Pittsburgh Post-Gazette

Oral therapy for food allergies making inroads in the region

- By Anya Sostek

Sitting in an exam room Friday morning at Allegheny General Hospital, Eva Wulff was drinking KoolAid through a syringe. “It’s up to two,” said her mom, checking out the milliliter­s marked on the side.

“And then three and then four and then five and then six,” said Eva, demonstrat­ing not only her kindergart­en counting ability, but forecastin­g her path to a future without constant worry about a life-threatenin­g peanut allergy.

Six-year-old Eva of Mt. Lebanon is one of just a few children in Pittsburgh receiving oral immunother­apy (OIT) for a peanut allergy.

Dissolved inside Eva’s fruit punch Kool-Aid was a minuscule amount of peanut powder. Two months ago, it would have provoked an allergic reaction, but now she is able to tolerate it.

“It’s just amazing what I’m seeing the human body do,” said her

mom, Sara Wulff.

In principle, OIT is not controvers­ial. The theory behind it is the same as for allergy shots, which have been around for a century: repeated exposure to an allergen will desensitiz­e the body’s reaction to it, making it easier to tolerate.

But in part because it involves feeding children a life-threatenin­g allergen, usually at home without medical staff present, OIT remains out of the mainstream. It is not currently recommende­d in a clinical setting by the American Academy of Allergy Asthma & Immunology “because of inadequate evidence for therapeuti­c benefit over risks of therapy.”

But it is also becoming increasing­ly common.

For years, the closest doctor to Pittsburgh to see OIT patients was in Detroit. Recently, doctors in Cleveland and Cincinnati have started offering it, and Allison Freeman, a physician at AGH, started seeing patients clinically in January.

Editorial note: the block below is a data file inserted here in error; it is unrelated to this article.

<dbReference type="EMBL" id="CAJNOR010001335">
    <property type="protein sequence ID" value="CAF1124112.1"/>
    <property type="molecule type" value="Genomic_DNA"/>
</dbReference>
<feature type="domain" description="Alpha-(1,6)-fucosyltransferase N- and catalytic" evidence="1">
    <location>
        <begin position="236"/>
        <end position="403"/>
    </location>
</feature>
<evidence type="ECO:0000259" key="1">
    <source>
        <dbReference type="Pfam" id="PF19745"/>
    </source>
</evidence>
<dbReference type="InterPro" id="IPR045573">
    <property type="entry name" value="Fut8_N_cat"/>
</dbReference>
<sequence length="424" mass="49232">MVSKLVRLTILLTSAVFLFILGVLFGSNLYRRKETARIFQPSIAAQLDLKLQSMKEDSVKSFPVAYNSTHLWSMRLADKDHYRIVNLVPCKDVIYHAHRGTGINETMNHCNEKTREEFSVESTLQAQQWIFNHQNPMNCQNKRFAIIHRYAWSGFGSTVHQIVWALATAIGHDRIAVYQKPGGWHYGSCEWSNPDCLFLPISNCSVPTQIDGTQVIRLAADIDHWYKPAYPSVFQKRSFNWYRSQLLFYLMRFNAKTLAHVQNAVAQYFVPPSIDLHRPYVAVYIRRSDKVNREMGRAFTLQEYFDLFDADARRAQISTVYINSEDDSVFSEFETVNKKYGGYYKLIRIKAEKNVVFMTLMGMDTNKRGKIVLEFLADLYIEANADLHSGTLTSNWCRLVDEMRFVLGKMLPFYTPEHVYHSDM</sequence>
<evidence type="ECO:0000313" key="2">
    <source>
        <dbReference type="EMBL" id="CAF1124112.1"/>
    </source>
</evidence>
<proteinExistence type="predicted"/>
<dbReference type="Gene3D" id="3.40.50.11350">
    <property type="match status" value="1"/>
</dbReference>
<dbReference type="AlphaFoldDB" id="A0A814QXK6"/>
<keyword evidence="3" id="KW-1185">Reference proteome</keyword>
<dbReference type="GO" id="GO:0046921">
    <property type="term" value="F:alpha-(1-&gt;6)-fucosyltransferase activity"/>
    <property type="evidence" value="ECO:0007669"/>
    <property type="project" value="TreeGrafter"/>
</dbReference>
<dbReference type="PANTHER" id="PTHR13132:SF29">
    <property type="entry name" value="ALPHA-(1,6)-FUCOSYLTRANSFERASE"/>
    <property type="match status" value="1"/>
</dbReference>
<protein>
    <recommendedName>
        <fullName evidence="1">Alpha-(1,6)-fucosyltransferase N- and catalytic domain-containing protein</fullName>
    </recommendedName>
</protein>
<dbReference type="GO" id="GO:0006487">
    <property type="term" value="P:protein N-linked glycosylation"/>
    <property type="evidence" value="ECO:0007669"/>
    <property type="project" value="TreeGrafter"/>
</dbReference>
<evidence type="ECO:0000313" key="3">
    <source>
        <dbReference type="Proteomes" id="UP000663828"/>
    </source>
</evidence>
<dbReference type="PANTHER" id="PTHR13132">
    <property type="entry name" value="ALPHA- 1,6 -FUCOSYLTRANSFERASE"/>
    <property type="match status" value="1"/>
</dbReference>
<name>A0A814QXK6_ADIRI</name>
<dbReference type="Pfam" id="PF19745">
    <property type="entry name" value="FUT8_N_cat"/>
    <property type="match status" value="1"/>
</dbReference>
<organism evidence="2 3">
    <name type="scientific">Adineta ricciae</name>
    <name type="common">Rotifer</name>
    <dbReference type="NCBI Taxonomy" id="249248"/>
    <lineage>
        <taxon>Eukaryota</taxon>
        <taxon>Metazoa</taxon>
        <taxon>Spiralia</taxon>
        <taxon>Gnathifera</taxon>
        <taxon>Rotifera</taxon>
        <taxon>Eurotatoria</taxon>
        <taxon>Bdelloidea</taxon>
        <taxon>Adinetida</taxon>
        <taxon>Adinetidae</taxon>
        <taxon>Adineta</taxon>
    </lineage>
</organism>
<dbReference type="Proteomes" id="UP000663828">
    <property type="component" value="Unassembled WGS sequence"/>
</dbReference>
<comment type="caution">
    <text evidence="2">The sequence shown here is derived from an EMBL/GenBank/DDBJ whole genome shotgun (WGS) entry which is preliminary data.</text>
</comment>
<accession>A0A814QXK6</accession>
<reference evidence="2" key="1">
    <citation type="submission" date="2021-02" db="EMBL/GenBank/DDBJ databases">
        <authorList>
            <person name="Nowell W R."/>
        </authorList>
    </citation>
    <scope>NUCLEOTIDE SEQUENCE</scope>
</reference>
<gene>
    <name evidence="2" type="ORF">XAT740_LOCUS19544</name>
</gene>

Children’s Hospital of Pittsburgh of UPMC is participat­ing in clinical trials of two food allergy immunother­apy products, one an oral dose and one a patch, but does not accept patients outside of those in clinical trials.

Dr. Freeman, who actually offered it in a previous job, as well, before coming to AGH in 2014, feels comfortabl­e at this point that enough research has been done.

“I’ve been watching the literature for 15 years,” she said. “One of the reasons I decided the time was now is because there’s some pretty good info on dosage, and some pretty good studies all saying the same thing. The risks have turned out to be lower than we worried.”

About 80 percent of OIT patients in research studies have successful­ly been desensitiz­ed to peanuts. Many of the remaining 20 percent drop out because of unpleasant reactions or difficulty keeping up with the OIT regimen. The younger the patient, the higher the OIT success rate. Dr. Freeman currently won’t attempt it in patients older than 30.

The therapy starts in a marathon six-hour appointmen­t (Eva completed an entire 1,000-sticker Pokeman book) in which patients are fed increasing amounts of peanuts every half-hour to determine the correct starting dose.

Satoko Hoppo, mother of 9-year-old Karin Hoppo, who was also sitting in the waiting room with Eva, said she was so nervous about her daughter being fed peanut products at the first appointmen­t that she didn’t sleep the night before.

“Many of our teenage patients are absolutely a nervous wreck,” Dr. Freeman said. “They’ve been told that if they put it in their mouth they will die, which may have been true, and now they have to put it in their mouth.”

Patients usually start with peanut powder that is dissolved in liquid, moving up to peanut capsules and then whole peanuts, which they take every day at home. They come back to the office every two weeks for “updosing” — where they are monitored for an hour after their dose is increased.

When they take their dose at home, they are restricted to “quiet time” for two hours after, because exercise increases blood flow, which makes an allergic reaction more likely. It takes at least seven months of updosing for patients to reach their target “maintenanc­e dose,” usually eight peanuts per day.